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Major Depressive Disorder: Treat the Disability, Not the Diagnosis

Guy M. Goodwin, FMedSci

Published: June 24, 2015

See article by van der Voort et al

This work may not be copied, distributed, displayed, published, reproduced, transmitted, modified, posted, sold, licensed, or used for commercial purposes. By downloading this file, you are agreeing to the publisher’s Terms & Conditions.

The article by van der Voort and colleagues in the present issue of the Journal1 is a timely reminder that major depressive disorder (MDD) is not just a diagnosis. It creates disability. Data from a naturalistic cohort with a representative range of care settings in the Netherlands give a renewed understanding of the impact of illness severity on outcomes. The primary measure of function covered impairment in 6 domains: cognition (understanding and communicating), mobility (moving and getting around), self-care (hygiene, dressing, eating, and staying alone), getting along (interacting with other people), life activities (domestic responsibilities, leisure, work, and school; in fact, this item was dropped from the analysis because of missing values), and participation (joining in community activities). The findings resonate for a number or reasons.

First, they underline that major depressive episodes entail functional impairment, not just symptoms. Indeed, it is impairments of function that make major depression a disorder rather than a collection of emotional biases. The impairments may take a long time to resolve, usually much longer than the relatively short periods of time for patients to show a treatment response in clinical trials. Finally, there are important differences in the times individuals take to respond. Patients with a single episode were much more likely to be in stable remission after 1 year and had probably responded more quickly and completely. The recurrent and bipolar subgroups described here were more likely to be in partial remission. Patients with repeated episodes or a bipolar diagnosis also tended to be more impaired in the early stages of remission.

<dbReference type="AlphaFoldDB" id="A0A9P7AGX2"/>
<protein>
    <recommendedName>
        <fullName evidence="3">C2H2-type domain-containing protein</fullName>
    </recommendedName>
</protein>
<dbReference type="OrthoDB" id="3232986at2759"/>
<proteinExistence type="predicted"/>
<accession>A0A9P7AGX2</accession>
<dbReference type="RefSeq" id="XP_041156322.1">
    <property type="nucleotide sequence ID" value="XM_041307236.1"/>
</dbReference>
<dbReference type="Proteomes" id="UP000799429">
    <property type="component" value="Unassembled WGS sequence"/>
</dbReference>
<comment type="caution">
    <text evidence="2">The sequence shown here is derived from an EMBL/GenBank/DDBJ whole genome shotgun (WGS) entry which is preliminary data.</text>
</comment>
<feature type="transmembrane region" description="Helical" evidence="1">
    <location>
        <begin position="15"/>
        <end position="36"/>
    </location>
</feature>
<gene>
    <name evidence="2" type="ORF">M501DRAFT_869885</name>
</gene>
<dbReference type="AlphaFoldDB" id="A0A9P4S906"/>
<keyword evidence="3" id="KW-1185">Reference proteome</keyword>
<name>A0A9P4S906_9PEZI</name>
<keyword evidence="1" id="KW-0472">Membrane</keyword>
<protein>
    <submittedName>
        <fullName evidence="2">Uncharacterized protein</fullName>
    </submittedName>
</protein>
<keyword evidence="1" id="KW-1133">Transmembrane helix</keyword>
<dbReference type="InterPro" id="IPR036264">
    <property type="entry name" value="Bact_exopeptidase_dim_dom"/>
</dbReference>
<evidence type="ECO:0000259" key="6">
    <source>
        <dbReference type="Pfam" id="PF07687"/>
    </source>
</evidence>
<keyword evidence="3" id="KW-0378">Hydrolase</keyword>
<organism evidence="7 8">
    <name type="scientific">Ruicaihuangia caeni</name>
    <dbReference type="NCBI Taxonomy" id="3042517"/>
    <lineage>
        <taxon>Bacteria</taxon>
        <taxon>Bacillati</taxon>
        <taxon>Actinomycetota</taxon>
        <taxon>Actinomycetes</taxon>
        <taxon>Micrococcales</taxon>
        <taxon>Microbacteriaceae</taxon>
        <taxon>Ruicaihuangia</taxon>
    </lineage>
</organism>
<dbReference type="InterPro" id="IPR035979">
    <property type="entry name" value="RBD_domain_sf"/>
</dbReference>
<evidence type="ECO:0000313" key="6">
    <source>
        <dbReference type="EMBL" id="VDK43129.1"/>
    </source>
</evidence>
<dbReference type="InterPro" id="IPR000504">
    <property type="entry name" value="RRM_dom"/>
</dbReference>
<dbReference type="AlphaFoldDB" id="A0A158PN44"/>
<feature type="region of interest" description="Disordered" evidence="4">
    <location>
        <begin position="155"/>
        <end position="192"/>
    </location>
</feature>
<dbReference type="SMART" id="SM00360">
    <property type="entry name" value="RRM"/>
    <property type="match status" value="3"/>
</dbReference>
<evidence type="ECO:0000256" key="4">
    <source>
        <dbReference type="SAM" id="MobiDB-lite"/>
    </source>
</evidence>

Second, the importance of actually measuring depression severity remains unrecognized in ordinary practice. This study used the 30-item Inventory of Depressive Symptomatology (IDS),2 which is well characterized and can be employed in a shortened (“Quick”) form (QIDS) as a clinician- or patient- (ie, self-)rated scale. It has a factor structure characterized by a general factor, an anxiety factor, and an atypical symptom feature factor. The items contributing to the general factor are loss of interest or pleasure, sad mood, dissatisfaction and negative views of the self, lack of energy (including psychomotor retardation and inability to work), inability to make decisions or concentrate, reactive mood, irritability, and future pessimism. The subfactors within the scale essentially map onto DSM criteria, but of course they are scored for severity. Whereas diagnosis sets a minimum hurdle, the IDS score offers an estimate of how high the depressive episode is over the bar. It can be used reliably to identify a depressive episode as mild, moderate, or severe. It also appears to be a proxy measure of impairment from the present study. A much more careful use of severity criteria in ordinary practice would drive more rational prescribing of appropriate treatments.

The severity issue is important because of the criticisms that have been made of “antidepressant” prescribing on the back of findings that use has increased at a population level in the last decade. This increase has been assumed to result from lowered thresholds for treating depression, and it plays to the particular preoccupation of some critics that psychiatrists are bent on pathologizing normal experience.3 The interpretation of these findings is both confused and confusing. First, there is clear evidence, in the United Kingdom anyway, that increased numbers of prescriptions for depression are actually a result of longer-term treatment, not increased rates of diagnosis.4,5 The present study teaches us that longer-term treatment may be highly appropriate for the most impaired patients with slow treatment response profiles and recurrent episodes. Second, the clear danger of the irresponsible polemics around this issue is that rates of diagnosis and treatment of more severe depression will fall. Third, to define a drug by its indication as an “antidepressant” leads to a tautology: increased use must mean more prescriptions for depression. In fact, serotonergic drugs are often highly effective for anxiety disorders and pain states, which are very common indeed and often untreated. Increased prescribing may in part represent appropriate treatment for disorders other than depression.